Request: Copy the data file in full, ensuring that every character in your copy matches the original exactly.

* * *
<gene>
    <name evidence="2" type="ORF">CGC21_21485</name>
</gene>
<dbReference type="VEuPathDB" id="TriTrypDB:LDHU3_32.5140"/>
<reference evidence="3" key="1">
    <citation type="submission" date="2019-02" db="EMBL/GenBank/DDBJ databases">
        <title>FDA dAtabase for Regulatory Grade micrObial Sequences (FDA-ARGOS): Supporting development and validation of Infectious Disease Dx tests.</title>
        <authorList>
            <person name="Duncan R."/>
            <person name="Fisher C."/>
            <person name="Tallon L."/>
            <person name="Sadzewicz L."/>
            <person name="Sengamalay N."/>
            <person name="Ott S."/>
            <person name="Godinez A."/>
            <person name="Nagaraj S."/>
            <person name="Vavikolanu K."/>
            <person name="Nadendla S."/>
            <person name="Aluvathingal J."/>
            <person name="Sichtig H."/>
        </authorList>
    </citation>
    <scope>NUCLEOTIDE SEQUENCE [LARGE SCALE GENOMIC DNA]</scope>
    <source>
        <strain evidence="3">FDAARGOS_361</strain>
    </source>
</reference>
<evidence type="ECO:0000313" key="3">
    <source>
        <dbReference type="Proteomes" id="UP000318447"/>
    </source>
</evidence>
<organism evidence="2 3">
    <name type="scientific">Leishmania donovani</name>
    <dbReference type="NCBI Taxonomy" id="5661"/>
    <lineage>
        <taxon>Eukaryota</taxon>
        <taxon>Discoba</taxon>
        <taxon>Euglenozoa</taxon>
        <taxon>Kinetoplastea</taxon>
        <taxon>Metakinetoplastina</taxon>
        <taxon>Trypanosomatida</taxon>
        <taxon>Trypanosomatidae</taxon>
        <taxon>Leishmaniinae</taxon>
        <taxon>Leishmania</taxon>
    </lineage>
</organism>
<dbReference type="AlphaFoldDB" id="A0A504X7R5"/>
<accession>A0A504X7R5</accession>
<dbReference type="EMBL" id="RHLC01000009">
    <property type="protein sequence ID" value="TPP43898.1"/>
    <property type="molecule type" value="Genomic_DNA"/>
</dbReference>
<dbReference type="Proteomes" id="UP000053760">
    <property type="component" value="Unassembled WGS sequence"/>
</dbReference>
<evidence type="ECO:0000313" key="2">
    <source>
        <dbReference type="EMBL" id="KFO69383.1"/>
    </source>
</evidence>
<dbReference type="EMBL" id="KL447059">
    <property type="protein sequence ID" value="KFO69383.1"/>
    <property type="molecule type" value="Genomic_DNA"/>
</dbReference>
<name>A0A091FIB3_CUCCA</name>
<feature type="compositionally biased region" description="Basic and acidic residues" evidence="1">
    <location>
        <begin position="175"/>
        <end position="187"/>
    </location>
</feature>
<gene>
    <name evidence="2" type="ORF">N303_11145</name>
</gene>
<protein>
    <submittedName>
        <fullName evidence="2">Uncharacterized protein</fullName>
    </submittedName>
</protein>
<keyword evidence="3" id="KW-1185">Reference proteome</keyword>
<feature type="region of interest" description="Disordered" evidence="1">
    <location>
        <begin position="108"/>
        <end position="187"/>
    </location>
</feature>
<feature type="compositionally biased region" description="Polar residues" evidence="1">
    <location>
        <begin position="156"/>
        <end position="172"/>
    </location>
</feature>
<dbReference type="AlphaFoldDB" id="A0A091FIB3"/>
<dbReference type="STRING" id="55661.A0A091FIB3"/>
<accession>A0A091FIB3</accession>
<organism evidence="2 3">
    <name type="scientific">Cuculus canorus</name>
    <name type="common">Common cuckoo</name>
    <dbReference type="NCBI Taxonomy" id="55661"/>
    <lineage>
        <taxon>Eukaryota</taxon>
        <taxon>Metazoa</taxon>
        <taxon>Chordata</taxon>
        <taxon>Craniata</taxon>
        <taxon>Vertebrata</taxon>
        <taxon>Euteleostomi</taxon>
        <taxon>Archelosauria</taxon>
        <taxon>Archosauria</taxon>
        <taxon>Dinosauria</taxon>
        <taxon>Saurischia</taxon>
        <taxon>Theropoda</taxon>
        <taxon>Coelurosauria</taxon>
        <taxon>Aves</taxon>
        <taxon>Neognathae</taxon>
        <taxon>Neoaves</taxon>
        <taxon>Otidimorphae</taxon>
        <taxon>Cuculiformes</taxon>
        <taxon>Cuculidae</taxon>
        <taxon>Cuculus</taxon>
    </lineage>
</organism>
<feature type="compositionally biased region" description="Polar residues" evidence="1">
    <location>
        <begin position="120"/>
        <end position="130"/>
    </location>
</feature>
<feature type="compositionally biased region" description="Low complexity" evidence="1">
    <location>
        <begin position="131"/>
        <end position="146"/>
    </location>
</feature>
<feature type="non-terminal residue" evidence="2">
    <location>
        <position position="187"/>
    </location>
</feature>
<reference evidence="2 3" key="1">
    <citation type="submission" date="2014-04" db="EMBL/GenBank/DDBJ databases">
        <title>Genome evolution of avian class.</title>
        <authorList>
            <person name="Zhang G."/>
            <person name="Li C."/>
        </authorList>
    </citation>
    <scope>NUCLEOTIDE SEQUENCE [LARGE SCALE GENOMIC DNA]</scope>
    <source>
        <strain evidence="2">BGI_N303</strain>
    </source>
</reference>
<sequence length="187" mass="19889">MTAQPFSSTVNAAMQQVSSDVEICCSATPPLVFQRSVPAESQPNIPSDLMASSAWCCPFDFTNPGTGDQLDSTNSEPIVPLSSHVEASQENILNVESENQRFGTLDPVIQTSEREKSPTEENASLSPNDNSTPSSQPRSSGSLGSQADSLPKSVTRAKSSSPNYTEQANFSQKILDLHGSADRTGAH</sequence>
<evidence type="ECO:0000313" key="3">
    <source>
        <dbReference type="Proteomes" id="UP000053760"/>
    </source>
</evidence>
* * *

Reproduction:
<gene>
    <name evidence="2" type="ORF">CGC21_21485</name>
</gene>
<dbReference type="VEuPathDB" id="TriTrypDB:LDHU3_32.5140"/>
<reference evidence="3" key="1">
    <citation type="submission" date="2019-02" db="EMBL/GenBank/DDBJ databases">
        <title>FDA dAtabase for Regulatory Grade micrObial Sequences (FDA-ARGOS): Supporting development and validation of Infectious Disease Dx tests.</title>
        <authorList>
            <person name="Duncan R."/>
            <person name="Fisher C."/>
            <person name="Tallon L."/>
            <person name="Sadzewicz L."/>
            <person name="Sengamalay N."/>
            <person name="Ott S."/>
            <person name="Godinez A."/>
            <person name="Nagaraj S."/>
            <person name="Vavikolanu K."/>
            <person name="Nadendla S."/>
            <person name="Aluvathingal J."/>
            <person name="Sichtig H."/>
        </authorList>
    </citation>
    <scope>NUCLEOTIDE SEQUENCE [LARGE SCALE GENOMIC DNA]</scope>
    <source>
        <strain evidence="3">FDAARGOS_361</strain>
    </source>
</reference>
<evidence type="ECO:0000313" key="3">
    <source>
        <dbReference type="Proteomes" id="UP000318447"/>
    </source>
</evidence>
<organism evidence="2 3">
    <name type="scientific">Leishmania donovani</name>
    <dbReference type="NCBI Taxonomy" id="5661"/>
    <lineage>
        <taxon>Eukaryota</taxon>
        <taxon>Discoba</taxon>
        <taxon>Euglenozoa</taxon>
        <taxon>Kinetoplastea</taxon>
        <taxon>Metakinetoplastina</taxon>
        <taxon>Trypanosomatida</taxon>
        <taxon>Trypanosomatidae</taxon>
        <taxon>Leishmaniinae</taxon>
        <taxon>Leishmania</taxon>
    </lineage>
</organism>
<dbReference type="AlphaFoldDB" id="A0A504X7R5"/>
<accession>A0A504X7R5</accession>
<dbReference type="EMBL" id="RHLC01000009">
    <property type="protein sequence ID" value="TPP43898.1"/>
    <property type="molecule type" value="Genomic_DNA"/>
</dbReference>
<dbReference type="Proteomes" id="UP000053760">
    <property type="component" value="Unassembled WGS sequence"/>
</dbReference>
<evidence type="ECO:0000313" key="2">
    <source>
        <dbReference type="EMBL" id="KFO69383.1"/>
    </source>
</evidence>
<dbReference type="EMBL" id="KL447059">
    <property type="protein sequence ID" value="KFO69383.1"/>
    <property type="molecule type" value="Genomic_DNA"/>
</dbReference>
<name>A0A091FIB3_CUCCA</name>
<feature type="compositionally biased region" description="Basic and acidic residues" evidence="1">
    <location>
        <begin position="175"/>
        <end position="187"/>
    </location>
</feature>
<gene>
    <name evidence="2" type="ORF">N303_11145</name>
</gene>
<protein>
    <submittedName>
        <fullName evidence="2">Uncharacterized protein</fullName>
    </submittedName>
</protein>
<keyword evidence="3" id="KW-1185">Reference proteome</keyword>
<feature type="region of interest" description="Disordered" evidence="1">
    <location>
        <begin position="108"/>
        <end position="187"/>
    </location>
</feature>
<feature type="compositionally biased region" description="Polar residues" evidence="1">
    <location>
        <begin position="156"/>
        <end position="172"/>
    </location>
</feature>
<dbReference type="AlphaFoldDB" id="A0A091FIB3"/>
<dbReference type="STRING" id="55661.A0A091FIB3"/>
<accession>A0A091FIB3</accession>
<organism evidence="2 3">
    <name type="scientific">Cuculus canorus</name>
    <name type="common">Common cuckoo</name>
    <dbReference type="NCBI Taxonomy" id="55661"/>
    <lineage>
        <taxon>Eukaryota</taxon>
        <taxon>Metazoa</taxon>
        <taxon>Chordata</taxon>
        <taxon>Craniata</taxon>
        <taxon>Vertebrata</taxon>
        <taxon>Euteleostomi</taxon>
        <taxon>Archelosauria</taxon>
        <taxon>Archosauria</taxon>
        <taxon>Dinosauria</taxon>
        <taxon>Saurischia</taxon>
        <taxon>Theropoda</taxon>
        <taxon>Coelurosauria</taxon>
        <taxon>Aves</taxon>
        <taxon>Neognathae</taxon>
        <taxon>Neoaves</taxon>
        <taxon>Otidimorphae</taxon>
        <taxon>Cuculiformes</taxon>
        <taxon>Cuculidae</taxon>
        <taxon>Cuculus</taxon>
    </lineage>
</organism>
<feature type="compositionally biased region" description="Polar residues" evidence="1">
    <location>
        <begin position="120"/>
        <end position="130"/>
    </location>
</feature>
<feature type="compositionally biased region" description="Low complexity" evidence="1">
    <location>
        <begin position="131"/>
        <end position="146"/>
    </location>
</feature>
<feature type="non-terminal residue" evidence="2">
    <location>
        <position position="187"/>
    </location>
</feature>
<reference evidence="2 3" key="1">
    <citation type="submission" date="2014-04" db="EMBL/GenBank/DDBJ databases">
        <title>Genome evolution of avian class.</title>
        <authorList>
            <person name="Zhang G."/>
            <person name="Li C."/>
        </authorList>
    </citation>
    <scope>NUCLEOTIDE SEQUENCE [LARGE SCALE GENOMIC DNA]</scope>
    <source>
        <strain evidence="2">BGI_N303</strain>
    </source>
</reference>
<sequence length="187" mass="19889">MTAQPFSSTVNAAMQQVSSDVEICCSATPPLVFQRSVPAESQPNIPSDLMASSAWCCPFDFTNPGTGDQLDSTNSEPIVPLSSHVEASQENILNVESENQRFGTLDPVIQTSEREKSPTEENASLSPNDNSTPSSQPRSSGSLGSQADSLPKSVTRAKSSSPNYTEQANFSQKILDLHGSADRTGAH</sequence>
<evidence type="ECO:0000313" key="3">
    <source>
        <dbReference type="Proteomes" id="UP000053760"/>
    </source>
</evidence>